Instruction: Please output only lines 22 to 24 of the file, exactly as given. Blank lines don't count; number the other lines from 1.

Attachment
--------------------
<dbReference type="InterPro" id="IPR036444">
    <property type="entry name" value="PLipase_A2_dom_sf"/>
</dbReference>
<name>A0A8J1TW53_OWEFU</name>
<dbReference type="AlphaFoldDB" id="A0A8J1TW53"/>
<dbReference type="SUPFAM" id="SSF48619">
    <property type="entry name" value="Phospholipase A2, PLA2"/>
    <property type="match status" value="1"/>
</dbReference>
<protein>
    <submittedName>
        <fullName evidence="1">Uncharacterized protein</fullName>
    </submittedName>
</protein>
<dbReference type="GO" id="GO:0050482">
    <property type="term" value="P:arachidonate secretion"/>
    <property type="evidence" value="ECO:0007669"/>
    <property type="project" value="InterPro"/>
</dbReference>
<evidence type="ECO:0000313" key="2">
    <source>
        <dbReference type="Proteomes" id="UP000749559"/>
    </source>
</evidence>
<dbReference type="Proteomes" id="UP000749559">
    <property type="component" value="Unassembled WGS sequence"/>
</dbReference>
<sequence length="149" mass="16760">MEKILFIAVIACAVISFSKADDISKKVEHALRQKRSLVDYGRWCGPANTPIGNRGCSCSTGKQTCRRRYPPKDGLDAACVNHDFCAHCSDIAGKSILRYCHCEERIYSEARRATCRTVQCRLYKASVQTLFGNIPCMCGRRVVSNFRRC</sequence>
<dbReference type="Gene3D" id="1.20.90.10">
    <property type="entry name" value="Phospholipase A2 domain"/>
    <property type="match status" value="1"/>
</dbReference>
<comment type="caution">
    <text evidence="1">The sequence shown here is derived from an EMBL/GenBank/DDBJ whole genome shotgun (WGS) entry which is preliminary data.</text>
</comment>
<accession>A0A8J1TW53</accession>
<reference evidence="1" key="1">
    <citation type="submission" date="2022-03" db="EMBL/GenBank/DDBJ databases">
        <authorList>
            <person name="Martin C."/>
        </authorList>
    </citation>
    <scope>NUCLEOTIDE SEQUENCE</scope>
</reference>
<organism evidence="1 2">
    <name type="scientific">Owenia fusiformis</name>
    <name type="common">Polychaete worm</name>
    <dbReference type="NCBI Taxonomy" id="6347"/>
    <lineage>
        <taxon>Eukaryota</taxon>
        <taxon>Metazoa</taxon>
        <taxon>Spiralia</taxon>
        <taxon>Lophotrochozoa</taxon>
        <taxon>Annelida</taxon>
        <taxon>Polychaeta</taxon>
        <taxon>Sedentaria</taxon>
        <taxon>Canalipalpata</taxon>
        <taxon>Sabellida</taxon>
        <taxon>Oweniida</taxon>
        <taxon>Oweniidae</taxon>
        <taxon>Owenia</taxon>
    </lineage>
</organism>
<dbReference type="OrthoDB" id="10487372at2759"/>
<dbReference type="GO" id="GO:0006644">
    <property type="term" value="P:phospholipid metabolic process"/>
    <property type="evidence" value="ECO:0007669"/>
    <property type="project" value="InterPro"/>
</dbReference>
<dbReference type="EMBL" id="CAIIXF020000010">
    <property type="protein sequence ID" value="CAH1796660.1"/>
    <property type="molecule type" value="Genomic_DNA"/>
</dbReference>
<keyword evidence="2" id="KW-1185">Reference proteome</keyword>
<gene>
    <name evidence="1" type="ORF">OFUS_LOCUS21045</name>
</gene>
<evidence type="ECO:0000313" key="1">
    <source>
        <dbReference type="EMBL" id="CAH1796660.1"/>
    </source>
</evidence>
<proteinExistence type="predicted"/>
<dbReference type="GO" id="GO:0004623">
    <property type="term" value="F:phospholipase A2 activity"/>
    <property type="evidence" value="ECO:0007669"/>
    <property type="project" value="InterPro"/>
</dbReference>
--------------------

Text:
        <dbReference type="Proteomes" id="UP000749559"/>
    </source>
</evidence>